| June 19–25, 1888|
| Chicago, Illinois|
Morris M. Estee
| Benjamin Harrison of Indiana|
Levi P. Morton of New York
The 1888 Republican National Convention was a presidential nominating convention held at the Auditorium Building in Chicago, Illinois, on June 19–25, 1888. It resulted in the nomination of former Senator Benjamin Harrison of Indiana for President and Levi P. Morton of New York, a former Congressman and Minister to France, for Vice President. During the convention, Frederick Douglass was invited to speak and became the first African-American to have his name put forward for a presidential nomination in a major party's roll call vote; he received one vote from Kentucky on the fourth ballot.
The ticket won in the election of 1888, defeating President Grover Cleveland and former Senator Allen G. Thurman from Ohio.
1888 Republican National Convention Wikipedia
Issues addressed in the convention included support for protective tariffs, repeal of taxes on tobacco, support for the use of gold and silver as currency and support for pensions for veterans. The party also expressed its opposition to polygamy.
Former Congressman and Minister to France Levi P. Morton from New York was asked if he wanted the second spot. He had been asked in 1880, but had declined. This time Morton decided to accept. He was easily elected on the first ballot.
Nearly a decade later, Ohio candidate John Sherman accused Michigan candidate, millionaire Russell A. Alger, of buying the votes of Southern delegates who had already confirmed their vote for Sherman. In Sherman's 1895 two-volume book "Recollections" he asserted, "I believe, and had, as I thought, conclusive proof, that the friends of Gen. Alger substantially purchased the votes of many of the delegates from the Southern States who had been instructed by their conventions to vote for me." Once accused, Alger submitted correspondence to the New York Times, who published one letter from 1888, written after the convention to Alger, where Sherman states, "if you bought some [votes], according to universal usage, surely I don't blame you." Later in the same New York Times article, Alger insisted neither he or friends bought a single vote. The article also quotes another delegate, James Lewis, who claimed that "the colored delegates of the South will unite on a Union soldier in preference" instead of a civilian.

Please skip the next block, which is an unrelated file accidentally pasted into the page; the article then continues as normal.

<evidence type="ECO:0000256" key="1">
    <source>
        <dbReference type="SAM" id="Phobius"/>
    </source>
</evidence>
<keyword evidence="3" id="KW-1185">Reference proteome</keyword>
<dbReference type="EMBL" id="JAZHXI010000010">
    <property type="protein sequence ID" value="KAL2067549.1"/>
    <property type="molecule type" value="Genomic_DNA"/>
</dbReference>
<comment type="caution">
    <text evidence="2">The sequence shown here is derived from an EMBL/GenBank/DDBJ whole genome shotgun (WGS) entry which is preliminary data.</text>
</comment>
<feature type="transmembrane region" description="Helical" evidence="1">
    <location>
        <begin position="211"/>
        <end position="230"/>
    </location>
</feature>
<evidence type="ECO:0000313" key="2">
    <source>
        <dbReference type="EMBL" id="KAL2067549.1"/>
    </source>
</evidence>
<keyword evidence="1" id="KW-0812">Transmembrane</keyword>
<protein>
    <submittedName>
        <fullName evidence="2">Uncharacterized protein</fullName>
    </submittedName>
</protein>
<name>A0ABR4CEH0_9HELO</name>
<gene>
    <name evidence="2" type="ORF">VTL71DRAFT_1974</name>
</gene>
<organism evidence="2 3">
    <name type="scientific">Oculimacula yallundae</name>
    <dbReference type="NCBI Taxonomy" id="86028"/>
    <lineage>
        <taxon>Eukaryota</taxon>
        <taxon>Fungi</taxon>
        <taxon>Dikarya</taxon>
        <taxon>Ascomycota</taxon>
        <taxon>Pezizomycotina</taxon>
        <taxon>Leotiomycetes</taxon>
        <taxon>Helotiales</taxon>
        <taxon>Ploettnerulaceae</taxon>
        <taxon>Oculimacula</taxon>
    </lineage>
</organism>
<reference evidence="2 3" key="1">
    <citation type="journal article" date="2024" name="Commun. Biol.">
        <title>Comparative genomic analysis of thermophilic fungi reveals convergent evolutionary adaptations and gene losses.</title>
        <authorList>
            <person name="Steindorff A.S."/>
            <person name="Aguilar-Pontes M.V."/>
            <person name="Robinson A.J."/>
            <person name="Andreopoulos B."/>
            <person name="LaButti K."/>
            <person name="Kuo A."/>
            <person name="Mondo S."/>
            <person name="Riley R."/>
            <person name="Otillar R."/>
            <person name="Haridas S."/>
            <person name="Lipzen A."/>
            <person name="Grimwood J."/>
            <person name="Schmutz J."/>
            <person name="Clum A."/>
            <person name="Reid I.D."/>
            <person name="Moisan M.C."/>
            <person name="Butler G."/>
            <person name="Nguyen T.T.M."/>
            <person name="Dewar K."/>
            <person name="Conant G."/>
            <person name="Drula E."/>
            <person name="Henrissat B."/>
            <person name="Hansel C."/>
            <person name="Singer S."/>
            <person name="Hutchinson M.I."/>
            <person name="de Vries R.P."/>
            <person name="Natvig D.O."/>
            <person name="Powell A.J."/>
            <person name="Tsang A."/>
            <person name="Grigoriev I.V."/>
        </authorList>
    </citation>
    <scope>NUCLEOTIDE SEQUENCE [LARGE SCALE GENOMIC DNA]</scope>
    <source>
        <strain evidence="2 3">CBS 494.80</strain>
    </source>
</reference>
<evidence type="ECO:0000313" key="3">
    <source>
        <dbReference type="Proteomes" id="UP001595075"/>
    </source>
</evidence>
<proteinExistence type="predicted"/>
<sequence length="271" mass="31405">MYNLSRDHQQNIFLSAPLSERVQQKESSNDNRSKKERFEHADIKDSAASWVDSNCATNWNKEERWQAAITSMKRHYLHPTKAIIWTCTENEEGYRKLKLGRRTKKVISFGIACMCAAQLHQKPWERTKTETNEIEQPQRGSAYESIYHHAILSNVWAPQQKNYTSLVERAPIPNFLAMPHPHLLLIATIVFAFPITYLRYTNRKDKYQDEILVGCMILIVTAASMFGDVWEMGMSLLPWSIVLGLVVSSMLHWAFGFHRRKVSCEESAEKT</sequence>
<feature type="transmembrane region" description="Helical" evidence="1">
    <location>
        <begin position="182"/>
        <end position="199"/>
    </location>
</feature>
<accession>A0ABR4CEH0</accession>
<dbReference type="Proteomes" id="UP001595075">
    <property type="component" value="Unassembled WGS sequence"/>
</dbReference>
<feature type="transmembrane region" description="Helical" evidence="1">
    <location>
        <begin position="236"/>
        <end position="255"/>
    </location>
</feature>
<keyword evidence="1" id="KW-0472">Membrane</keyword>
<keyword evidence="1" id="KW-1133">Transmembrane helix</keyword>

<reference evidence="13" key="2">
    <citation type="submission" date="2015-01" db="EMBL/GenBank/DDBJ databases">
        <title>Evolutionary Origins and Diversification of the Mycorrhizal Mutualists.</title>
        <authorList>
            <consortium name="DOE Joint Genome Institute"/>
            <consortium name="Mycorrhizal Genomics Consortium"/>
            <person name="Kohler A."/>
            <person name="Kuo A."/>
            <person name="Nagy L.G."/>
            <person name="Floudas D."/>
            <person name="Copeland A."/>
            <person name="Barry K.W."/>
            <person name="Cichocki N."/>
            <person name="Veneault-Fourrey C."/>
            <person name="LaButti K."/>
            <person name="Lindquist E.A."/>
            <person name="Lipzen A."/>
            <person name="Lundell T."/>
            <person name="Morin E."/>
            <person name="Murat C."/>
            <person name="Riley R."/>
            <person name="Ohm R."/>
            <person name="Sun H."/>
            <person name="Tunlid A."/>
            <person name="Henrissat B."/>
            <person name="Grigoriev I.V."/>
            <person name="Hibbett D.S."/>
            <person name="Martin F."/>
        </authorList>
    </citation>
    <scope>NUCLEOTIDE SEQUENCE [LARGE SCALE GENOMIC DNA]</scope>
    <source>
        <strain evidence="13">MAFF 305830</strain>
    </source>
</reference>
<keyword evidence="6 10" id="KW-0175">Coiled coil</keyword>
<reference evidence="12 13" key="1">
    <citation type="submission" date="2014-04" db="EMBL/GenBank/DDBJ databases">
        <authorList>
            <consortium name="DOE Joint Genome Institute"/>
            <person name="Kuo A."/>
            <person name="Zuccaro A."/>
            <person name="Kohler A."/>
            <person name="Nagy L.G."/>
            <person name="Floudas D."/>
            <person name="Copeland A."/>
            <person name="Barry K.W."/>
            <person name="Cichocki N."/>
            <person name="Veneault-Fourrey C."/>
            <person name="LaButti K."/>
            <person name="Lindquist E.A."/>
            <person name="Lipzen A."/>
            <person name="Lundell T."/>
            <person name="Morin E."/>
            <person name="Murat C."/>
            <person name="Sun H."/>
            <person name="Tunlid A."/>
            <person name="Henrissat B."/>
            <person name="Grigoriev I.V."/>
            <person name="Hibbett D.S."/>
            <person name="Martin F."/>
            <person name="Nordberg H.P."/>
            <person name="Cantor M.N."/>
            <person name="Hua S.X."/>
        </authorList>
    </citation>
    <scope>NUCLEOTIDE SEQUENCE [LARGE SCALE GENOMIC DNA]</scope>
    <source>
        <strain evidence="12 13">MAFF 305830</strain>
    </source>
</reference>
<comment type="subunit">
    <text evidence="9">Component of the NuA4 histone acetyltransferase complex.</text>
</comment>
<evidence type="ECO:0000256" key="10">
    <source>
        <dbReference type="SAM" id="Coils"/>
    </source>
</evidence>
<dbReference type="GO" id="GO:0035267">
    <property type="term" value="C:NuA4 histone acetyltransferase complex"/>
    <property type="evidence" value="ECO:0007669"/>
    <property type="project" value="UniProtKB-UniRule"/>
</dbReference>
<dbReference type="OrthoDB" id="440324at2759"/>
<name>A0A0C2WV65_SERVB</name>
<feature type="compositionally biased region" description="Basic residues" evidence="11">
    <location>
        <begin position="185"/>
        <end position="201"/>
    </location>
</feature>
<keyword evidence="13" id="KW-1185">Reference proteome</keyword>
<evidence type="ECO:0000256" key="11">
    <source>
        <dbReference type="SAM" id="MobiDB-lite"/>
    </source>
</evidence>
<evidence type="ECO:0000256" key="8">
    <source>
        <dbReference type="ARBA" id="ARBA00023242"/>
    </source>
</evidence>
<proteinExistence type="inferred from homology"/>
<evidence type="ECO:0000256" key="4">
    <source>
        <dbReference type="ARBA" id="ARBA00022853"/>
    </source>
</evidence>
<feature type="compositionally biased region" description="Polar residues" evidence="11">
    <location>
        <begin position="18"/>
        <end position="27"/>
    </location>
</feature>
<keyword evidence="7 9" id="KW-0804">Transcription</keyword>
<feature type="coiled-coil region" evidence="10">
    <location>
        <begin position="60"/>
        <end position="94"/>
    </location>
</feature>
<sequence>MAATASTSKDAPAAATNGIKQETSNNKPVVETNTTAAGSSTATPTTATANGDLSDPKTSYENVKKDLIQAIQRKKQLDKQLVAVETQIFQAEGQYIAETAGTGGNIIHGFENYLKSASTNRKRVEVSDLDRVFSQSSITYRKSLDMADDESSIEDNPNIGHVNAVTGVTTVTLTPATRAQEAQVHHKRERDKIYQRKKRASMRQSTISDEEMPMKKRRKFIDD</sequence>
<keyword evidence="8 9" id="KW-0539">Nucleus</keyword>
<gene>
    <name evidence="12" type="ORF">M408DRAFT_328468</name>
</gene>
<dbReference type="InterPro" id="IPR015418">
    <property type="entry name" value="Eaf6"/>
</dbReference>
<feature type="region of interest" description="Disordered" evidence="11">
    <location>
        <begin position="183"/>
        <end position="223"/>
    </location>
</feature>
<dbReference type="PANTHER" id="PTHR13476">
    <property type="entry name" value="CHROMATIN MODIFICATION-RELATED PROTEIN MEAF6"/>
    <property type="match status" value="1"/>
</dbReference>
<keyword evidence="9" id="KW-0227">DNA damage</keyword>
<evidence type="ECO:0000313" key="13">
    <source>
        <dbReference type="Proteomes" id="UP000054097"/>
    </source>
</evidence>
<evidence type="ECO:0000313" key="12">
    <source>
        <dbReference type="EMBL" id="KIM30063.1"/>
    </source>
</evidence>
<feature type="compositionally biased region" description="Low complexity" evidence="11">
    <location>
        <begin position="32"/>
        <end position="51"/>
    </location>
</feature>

When Sherman introduced his anti-trust legislation two years later, his main example of unlawful combination drew from a Michigan Supreme Court case involving Diamond Match Company and Alger's participation as president and stock holder.